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    Apparently not [​IMG]. Check out these astonishing statements from Sepp Blatter, FIFA's high-priest of anti-football, a position which is apparently only open to old, prune-faced, leftist anti-White eunuchs.




    "Blatter stressed that Spain's triumph was well-deserved and he also praised the quality of Argentina, Germany and Ghana: "For several World Cups now, we've been expecting a new champion to emerge. There was an element of hope that the champion would come from a continent that hadn't produced a winner before. South Korea came very close for Asia in 2002, while this time around, a couple of centimetres were the difference between Ghana making the semi-final and being eliminated.


    "That said, Spain's success was well-deserved; in my opinion, they along with Argentina produced the highest quality of play. On top of that, they're both young teams, just like the German side that finished third, and Ghana. That's a good sign.'' "
    Source: http://soccernet.espn.go.com/news/story?id=821545&sec=global&cc=3436

    Good stuff, isn't it? [​IMG]If one had not actually watched the tournament, one would be led to believe that Ghana were one of the top sides. When the flabby nonce states that there was "an element of hope that the championwould comefrom a continent that hadn't produced a winner before"he sure as hell wasn't talking about Australia, New Zealand or even the United States. It's all about non-Whites, be they black or Asian, butdefinitelypreferably black African. This is the treasonous, self-loathing attitude we are up against - openly anti-White utterances at every turn (spouted, of course, by a white "man" - to use the term loosely...). Then again, what can one expect from such a patentlydysgenic specimen:

    [​IMG]

    Looks like the repulsive prick requires a bit more fibre in his football fan-funded diet...
     
  5. Rebajlo

    Rebajlo Mentor

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    Now, back to a strictly on-topic post [​IMG].


    DIEGO LATORRE (Boca Juniors) vs Independiente - Primera Division 1989/1990:

    http://www.youtube.com/watch?v=Zr5yMG9OW0Y

    Argentine striker Latorre was a potential mega-star. He formed a short-lived partnership with Gabriel Batistuta at Boca Juniors and was the first in a long list of players to be dubbed "the new Maradona". Both players were purchased by Fiorentina, but while Batistuta went on to become, in my opinion, the finest striker of the 1990s, Latorre somehow flopped and was sold off to Tenerife in Spain before moving to several more clubs and fading into obscurity...
     
  6. Europe

    Europe Mentor

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    Rebajlo, Great goal by Diego. I thought of the goal by Argentina in the 2006 WC where they had 23 passes in a row. SEE BELOW LINK.

    Blatter mentioned Argentina as playing great in 2010 WC. They did pretty well making it to the final 8,but they were crushed by Germany and got lucky against Mexico.It's funny because everyone thought England was a failure in 06 when they made it to the final 8 and lost in penalties,but this guy thought Argentina was great.

    It's a joke that all the white people in power and in the media desperately want an African team to win. These fools are already busy giving their leagues and countries away to Africans who have no business being in Europe.And don't forget the Muslims too. The West has to accomadate them.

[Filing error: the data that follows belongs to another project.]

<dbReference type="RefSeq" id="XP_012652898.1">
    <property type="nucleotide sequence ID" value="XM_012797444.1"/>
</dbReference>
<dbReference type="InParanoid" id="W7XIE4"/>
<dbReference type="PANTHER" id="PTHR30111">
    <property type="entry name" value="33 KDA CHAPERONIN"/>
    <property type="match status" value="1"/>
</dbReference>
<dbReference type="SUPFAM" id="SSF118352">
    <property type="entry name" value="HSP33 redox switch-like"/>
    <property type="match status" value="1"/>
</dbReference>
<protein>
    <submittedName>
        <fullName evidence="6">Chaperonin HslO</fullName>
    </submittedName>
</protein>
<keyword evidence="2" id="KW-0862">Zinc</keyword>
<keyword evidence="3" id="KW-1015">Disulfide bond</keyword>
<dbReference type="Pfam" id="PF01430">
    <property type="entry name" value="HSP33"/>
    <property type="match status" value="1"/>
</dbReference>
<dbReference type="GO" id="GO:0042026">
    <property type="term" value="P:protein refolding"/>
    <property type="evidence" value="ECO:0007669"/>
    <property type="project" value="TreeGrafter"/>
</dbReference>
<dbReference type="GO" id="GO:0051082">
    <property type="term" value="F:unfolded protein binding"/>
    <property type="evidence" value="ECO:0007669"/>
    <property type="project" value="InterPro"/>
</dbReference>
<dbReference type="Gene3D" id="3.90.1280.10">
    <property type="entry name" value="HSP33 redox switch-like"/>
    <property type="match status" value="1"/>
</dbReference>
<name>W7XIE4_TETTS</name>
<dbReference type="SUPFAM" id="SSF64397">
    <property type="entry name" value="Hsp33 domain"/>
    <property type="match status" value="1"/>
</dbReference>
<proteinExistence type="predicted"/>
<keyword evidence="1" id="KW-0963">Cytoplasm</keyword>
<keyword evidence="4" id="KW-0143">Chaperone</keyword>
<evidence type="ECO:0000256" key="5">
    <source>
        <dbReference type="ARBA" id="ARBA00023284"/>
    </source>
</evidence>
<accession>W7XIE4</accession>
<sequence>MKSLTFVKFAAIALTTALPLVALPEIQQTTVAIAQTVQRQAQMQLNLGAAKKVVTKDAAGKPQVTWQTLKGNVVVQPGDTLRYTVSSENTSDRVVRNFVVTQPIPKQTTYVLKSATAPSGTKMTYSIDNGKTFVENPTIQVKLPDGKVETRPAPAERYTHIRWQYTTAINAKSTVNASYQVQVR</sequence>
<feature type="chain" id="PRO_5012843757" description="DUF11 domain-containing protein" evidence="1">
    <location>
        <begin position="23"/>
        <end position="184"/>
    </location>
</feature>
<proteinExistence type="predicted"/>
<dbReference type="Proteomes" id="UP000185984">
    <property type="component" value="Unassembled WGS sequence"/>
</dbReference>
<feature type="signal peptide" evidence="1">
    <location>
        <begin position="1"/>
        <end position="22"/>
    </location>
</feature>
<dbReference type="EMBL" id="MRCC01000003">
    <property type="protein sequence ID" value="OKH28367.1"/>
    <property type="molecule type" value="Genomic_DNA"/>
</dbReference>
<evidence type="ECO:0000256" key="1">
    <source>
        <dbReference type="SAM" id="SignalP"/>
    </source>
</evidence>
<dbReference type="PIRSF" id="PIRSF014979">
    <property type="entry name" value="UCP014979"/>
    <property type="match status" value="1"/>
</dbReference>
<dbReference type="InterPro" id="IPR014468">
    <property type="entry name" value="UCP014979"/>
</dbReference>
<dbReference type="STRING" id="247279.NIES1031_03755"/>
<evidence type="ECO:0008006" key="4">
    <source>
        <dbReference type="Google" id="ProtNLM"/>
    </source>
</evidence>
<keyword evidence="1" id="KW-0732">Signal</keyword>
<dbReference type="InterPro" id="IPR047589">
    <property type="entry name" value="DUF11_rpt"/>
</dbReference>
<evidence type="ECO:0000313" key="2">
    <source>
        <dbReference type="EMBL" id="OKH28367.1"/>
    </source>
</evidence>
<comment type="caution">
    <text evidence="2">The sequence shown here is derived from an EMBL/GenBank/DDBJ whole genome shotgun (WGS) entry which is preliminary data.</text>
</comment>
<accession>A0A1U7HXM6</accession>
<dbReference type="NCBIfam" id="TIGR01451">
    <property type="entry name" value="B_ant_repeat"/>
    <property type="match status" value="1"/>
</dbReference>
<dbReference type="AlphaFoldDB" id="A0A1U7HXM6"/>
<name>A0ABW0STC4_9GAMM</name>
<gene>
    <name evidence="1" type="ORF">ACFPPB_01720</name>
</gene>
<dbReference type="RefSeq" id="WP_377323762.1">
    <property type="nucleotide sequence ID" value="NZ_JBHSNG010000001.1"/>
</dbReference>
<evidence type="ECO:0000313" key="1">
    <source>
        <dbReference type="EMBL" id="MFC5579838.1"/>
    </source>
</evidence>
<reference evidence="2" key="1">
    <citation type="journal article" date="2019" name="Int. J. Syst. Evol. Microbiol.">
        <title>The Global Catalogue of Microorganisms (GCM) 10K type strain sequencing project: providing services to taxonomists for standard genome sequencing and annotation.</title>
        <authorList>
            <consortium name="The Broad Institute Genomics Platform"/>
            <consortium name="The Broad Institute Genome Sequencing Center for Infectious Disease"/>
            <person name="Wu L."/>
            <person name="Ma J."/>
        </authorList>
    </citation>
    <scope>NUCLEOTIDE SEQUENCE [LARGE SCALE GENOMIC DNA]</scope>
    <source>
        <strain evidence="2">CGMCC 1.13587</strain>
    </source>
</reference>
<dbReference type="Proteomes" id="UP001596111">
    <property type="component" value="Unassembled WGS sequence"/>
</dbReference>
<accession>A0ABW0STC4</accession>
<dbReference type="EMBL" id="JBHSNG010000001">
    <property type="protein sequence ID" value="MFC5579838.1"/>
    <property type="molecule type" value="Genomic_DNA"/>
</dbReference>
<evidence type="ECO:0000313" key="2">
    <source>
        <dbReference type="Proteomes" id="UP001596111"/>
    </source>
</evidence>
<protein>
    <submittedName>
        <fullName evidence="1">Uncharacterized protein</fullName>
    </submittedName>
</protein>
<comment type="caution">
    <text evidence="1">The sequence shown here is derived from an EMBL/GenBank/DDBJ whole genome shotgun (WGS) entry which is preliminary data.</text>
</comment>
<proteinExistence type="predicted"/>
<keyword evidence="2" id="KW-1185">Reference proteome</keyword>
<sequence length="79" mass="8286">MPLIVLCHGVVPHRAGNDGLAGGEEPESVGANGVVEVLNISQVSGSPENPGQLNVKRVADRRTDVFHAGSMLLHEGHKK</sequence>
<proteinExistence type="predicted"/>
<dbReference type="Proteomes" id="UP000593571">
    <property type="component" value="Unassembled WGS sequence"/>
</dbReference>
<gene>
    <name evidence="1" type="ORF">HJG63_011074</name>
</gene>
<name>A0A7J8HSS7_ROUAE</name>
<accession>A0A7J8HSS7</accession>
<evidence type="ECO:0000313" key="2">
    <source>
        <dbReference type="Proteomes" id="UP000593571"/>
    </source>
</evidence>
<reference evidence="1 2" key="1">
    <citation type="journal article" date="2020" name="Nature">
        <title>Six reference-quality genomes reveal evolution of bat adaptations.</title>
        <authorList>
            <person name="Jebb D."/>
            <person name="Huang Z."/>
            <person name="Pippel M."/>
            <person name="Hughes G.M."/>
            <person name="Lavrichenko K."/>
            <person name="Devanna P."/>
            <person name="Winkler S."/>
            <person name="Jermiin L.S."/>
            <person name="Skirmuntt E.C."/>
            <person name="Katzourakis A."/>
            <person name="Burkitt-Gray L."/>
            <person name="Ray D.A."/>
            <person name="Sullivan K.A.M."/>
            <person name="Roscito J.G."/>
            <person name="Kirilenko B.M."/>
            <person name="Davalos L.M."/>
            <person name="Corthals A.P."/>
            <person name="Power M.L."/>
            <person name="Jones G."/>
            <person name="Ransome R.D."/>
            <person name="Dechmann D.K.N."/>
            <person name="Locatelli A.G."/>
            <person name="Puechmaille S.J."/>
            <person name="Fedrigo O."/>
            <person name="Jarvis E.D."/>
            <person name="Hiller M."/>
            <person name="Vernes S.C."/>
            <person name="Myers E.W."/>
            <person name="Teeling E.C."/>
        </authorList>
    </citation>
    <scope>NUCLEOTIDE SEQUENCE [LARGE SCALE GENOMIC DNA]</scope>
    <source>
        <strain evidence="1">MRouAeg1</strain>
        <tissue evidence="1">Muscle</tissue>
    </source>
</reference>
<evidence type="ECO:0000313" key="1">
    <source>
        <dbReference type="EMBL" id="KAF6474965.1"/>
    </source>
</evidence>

Blatter has to have the most cushy job out there.What the hell does he do except try to keep instant replay out. Why can't they have an official next to each goal also.This moron thinks that if they can't have instant replay in Africa,then they can't have it in England or the WC.

    If Blatter, God forbid,had to stay in anything less than a five star hotel , he would break out in hives.

    Although,I think is for limiting the amount of foreign players in each league to his credit.

    Here's the Argentina Goal--It's the 2nd goal starting at about .38Edited by: Europe
     
  7. Rebajlo

    Rebajlo Mentor

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    Europe - Blatter's comments regarding the reduction ofthe numbers of foreigners in each league is simply talk. Nothing will change without the strict enforcement of unequivocal limits, as opposed to this type of "home grown" bollocks, where "home grown" players are potentially all Africans, be they from Africa itself or from France. As I've said before, the complexion of the game won't begin to return to a more traditionally healthy state until "old style" limits are imposed. In my opinion, an absolutemaximum of three foreigners at each club, be they in the starting lineup, on the bench, or in the stands - only three. That would be a start, for the "native-born" blacks and Arabs would still pose a problem, but of course the corporatemoghuls and social engineers would have none of that [​IMG].


    Here's a goal by the "original" Diego [​IMG]

    DIEGO MARADONA (Barcelona) vs Red Star Belgrade - 1982/1983 European Cup Winner's Cup, Second Round:

    http://www.youtube.com/watch?v=_aPNKbTK0IY
     
  8. Europe

    Europe Mentor

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    "As I've said before, the complexion of the game won't begin to return to a more traditionally healthy state until "old style" limits are imposed. In my opinion, an absolute maximum of three foreigners at each club, be they in the starting lineup, on the bench, or in the stands - only three. That would be a start, for the "native-born" blacks and Arabs would still pose a problem, but of course the corporate moghuls and social engineers would have none of that . "